The Moon Phase will be half on 16 August 2010 starts 6:36 AM and ends on 17 August 6:00 AM

The beginning point is the birth point and is the most certain point which can be forecast months and years ahead of time with the help of accurate astronomical calculations. Therefore, there is nothing wrong in accepting the 1st phase of the New Waxing Moon as the starting of the new months.

Full Moon

The full moon phases correspond to 13th, 14th and 15th month, which are reported in the Hadith as “Siyam Abyad” or “White Fasts”. As the moon moves further, the shape changes, until we see the “reverse crescent” at Fajr. Then it disappears completely, typically for one or two days until it reappears as the Hilaal and the cycle repeats.

The 13th, 14th and 15th of the bright half of the Full Moon will as follows:- From 21st August 2010

The 13th Phase starts on 21st August 10:07 AM

The 14th Phase starts on  22nd August 12:16 PM

The Full Moon Phase starts on 23rd August  2:37 PM

Full Moon Phase Ends on 24 August  5:03 PM - (Full Moon Completes and the dark half of the moon phase starts)

mphase1The Arabs went a step further and divided the 30-day month into 10 portions of three days each and assigned names to them.

Thus, for example, the middle portion (13th to 15th) is described as ayyam al bid (days of light) while the last one (27th to 30th ) is ayyam al mihaq (days of darkness), al-istitar (concealment) or as-sua'l (enquiry).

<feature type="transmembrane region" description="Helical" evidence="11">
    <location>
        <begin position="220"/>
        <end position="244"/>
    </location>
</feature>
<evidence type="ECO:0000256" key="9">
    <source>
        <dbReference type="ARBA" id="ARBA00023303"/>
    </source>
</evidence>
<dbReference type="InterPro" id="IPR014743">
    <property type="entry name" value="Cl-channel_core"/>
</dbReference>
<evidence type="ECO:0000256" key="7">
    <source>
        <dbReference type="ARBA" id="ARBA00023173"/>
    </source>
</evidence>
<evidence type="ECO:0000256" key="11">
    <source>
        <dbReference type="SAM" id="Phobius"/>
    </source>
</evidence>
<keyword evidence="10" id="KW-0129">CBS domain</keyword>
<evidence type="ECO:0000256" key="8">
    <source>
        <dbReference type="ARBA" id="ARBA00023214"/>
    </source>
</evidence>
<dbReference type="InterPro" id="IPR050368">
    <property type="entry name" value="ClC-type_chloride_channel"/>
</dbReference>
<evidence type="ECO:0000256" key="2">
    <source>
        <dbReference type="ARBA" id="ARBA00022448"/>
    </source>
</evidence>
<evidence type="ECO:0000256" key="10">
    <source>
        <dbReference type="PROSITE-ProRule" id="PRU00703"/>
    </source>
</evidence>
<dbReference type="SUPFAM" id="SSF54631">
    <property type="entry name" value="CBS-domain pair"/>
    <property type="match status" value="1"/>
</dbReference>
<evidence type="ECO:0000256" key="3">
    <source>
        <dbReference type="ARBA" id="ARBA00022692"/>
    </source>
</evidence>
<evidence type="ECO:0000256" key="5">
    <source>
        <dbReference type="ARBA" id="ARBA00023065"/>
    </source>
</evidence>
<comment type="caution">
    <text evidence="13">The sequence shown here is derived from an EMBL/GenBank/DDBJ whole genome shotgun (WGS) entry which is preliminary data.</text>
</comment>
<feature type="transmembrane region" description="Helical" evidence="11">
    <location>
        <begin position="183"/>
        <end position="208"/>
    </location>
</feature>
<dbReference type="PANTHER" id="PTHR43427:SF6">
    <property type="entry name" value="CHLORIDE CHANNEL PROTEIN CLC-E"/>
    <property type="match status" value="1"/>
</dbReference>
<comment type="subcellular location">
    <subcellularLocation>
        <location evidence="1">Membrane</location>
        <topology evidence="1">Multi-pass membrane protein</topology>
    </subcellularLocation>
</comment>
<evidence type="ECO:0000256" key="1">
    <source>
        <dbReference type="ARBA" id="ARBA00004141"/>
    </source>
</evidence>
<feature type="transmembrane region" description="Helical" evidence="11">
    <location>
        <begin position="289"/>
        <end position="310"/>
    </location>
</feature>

The moment of the Full Moon (al badr in Arabic), on the other hand, is midway between two successive conjugations when the three bodies again lie in a plane, but with the earth in the middle (a lunar eclipse can only occur at this moment).

Practically this moment (when the moon appears as a perfect luminous disc) occurs between the 13th and 15th of the lunar month that started with the correct sighting of the moon. The Arabic name for this period (ayyam al bid) is as a result of two phenomena unique to this period, that is, the moon is brightest and there is no total darkness during this period since there is an overlap between daylight and moonlight at dusk and dawn.

Caldwell and Laney of the South African Astronomical Observatory explain:
"Each new astronomical lunar month (lunation) begins at the moment when the center of the moon has the same celestial longitude as the center of the sun, from the perspective of the center of the earth, i.e. the moment when the moon "passes" the sun.

This is the moment of astronomical new moon, and it occurs at the same instant everywhere since it does not depend in any way on the viewer's perspective. At this time the moon is always invisible from the earth. When the moon first becomes visible again, observers see a young crescent moon" in some part of the world.

Lailat al Qadr

Lailat al Qadr 05 September 2010 (27 Ramadan). Laylat al-Qadr is the Night of Power when the first revelation had been given to Prophet Muhammad (PBUH) from the Angel Jibril. The Night of Power is better than a thousand months. Al-Qadr (Night of Power) - Surah 97: Verse 3

Any action done on this night such as reciting the Qur’an, remembering Allah, etc. is better than acting for one thousand months which do not contain the Night of Power. It has been recommended that, one of the odd numbered nights of the last ten days of Ramadan, i.e. from 29th August 2010 (21st, 23rd, 25th, 27th or 29th of the lunar phase) On these night Muslims can ask for forgiveness, reading Nawfaal, extra praying, etc.  Muslims will go into isolation and perform prayers. They will also remember the Itikaf that Prophet Muhammad (PBUH) performed when he received the first revelation, in cave Hira, 610CE.